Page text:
The concept of accident proneness has had a long and controversial history. An attempt is made both to demonstrate the nature of this controversy and to investigate the reasons for its occurrence. Two factors are identified. One is the conceptual confusion surrounding the meaning of the concept. This is accounted for by the fact that accident proneness is defined by exclusion. The second factor is the repetitive use of statistical techniques which have been shown to be equivocal. An alternative approach to individual differences in accident involvement is advocated. This approach cuts through the conceptual confusion and is less susceptible to the criticisms which have been levelled against the traditional statistical techniques.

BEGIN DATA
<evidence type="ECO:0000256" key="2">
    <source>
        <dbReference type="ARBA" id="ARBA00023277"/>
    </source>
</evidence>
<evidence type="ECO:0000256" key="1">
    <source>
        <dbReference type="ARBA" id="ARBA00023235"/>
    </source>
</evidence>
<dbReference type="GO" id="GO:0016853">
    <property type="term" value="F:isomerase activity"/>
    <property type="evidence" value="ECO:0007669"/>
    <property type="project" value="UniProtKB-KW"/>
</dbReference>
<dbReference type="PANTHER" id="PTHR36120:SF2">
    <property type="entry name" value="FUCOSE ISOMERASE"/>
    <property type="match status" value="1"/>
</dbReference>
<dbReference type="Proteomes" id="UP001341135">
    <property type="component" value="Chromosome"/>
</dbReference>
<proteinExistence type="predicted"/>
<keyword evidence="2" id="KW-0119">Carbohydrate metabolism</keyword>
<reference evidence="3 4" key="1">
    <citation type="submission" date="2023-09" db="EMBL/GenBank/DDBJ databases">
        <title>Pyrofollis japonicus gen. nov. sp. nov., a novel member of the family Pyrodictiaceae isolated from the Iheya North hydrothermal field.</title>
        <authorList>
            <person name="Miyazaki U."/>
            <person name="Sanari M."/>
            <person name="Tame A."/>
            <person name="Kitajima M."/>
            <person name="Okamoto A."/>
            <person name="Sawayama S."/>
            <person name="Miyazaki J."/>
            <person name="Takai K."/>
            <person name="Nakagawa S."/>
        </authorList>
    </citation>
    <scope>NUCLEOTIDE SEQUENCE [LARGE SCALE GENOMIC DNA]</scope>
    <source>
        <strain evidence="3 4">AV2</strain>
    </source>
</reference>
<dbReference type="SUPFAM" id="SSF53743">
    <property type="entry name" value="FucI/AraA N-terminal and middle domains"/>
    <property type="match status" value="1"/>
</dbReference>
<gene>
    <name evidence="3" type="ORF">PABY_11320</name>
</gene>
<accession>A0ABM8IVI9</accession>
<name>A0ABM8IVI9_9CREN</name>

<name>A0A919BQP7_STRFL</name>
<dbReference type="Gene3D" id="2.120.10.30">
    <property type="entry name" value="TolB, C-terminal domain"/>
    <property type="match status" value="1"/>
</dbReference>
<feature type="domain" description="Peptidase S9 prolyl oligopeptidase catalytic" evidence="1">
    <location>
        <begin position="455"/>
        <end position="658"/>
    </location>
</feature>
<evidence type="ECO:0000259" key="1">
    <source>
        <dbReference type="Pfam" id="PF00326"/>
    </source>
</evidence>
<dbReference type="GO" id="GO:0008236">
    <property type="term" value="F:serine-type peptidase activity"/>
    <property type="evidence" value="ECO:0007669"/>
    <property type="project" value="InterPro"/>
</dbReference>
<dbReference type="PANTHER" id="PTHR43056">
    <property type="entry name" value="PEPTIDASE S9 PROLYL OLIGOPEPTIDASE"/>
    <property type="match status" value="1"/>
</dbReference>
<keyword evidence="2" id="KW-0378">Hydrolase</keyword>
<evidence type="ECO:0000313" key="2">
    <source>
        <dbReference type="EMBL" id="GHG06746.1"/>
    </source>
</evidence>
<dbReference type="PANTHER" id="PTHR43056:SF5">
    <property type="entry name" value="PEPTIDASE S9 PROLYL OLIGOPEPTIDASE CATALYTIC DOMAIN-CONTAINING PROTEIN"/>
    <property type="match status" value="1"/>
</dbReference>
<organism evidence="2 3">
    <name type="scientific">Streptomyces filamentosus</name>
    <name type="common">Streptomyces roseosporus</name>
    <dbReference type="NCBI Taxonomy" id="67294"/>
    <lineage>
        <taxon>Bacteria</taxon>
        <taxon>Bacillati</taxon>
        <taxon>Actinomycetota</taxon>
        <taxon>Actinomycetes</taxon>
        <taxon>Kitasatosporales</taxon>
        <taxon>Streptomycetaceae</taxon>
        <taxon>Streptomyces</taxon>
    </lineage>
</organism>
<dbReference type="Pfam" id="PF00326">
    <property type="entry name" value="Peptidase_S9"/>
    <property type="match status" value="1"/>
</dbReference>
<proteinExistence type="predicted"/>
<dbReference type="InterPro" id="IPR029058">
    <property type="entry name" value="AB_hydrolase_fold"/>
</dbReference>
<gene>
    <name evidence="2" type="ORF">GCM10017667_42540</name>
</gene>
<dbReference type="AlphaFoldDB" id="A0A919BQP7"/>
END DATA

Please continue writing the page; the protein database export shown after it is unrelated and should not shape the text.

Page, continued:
• Availability:
  • Corporate Authors:

    Pergamon Press, Incorporated

    Headington Hill Hall
    Oxford OX30BW,    
  • Authors:
    • McKenna, F P
  • Publication Date: 1983-2

Media Info

Subject/Index Terms

Filing Info

  • Accession Number: 00387738
  • Record Type: Publication
  • Source Agency: National Highway Traffic Safety Administration
  • Report/Paper Numbers: HS-036 408
  • Files: HSL, TRIS, USDOT
  • Created Date: Aug 30 1984 12:00AM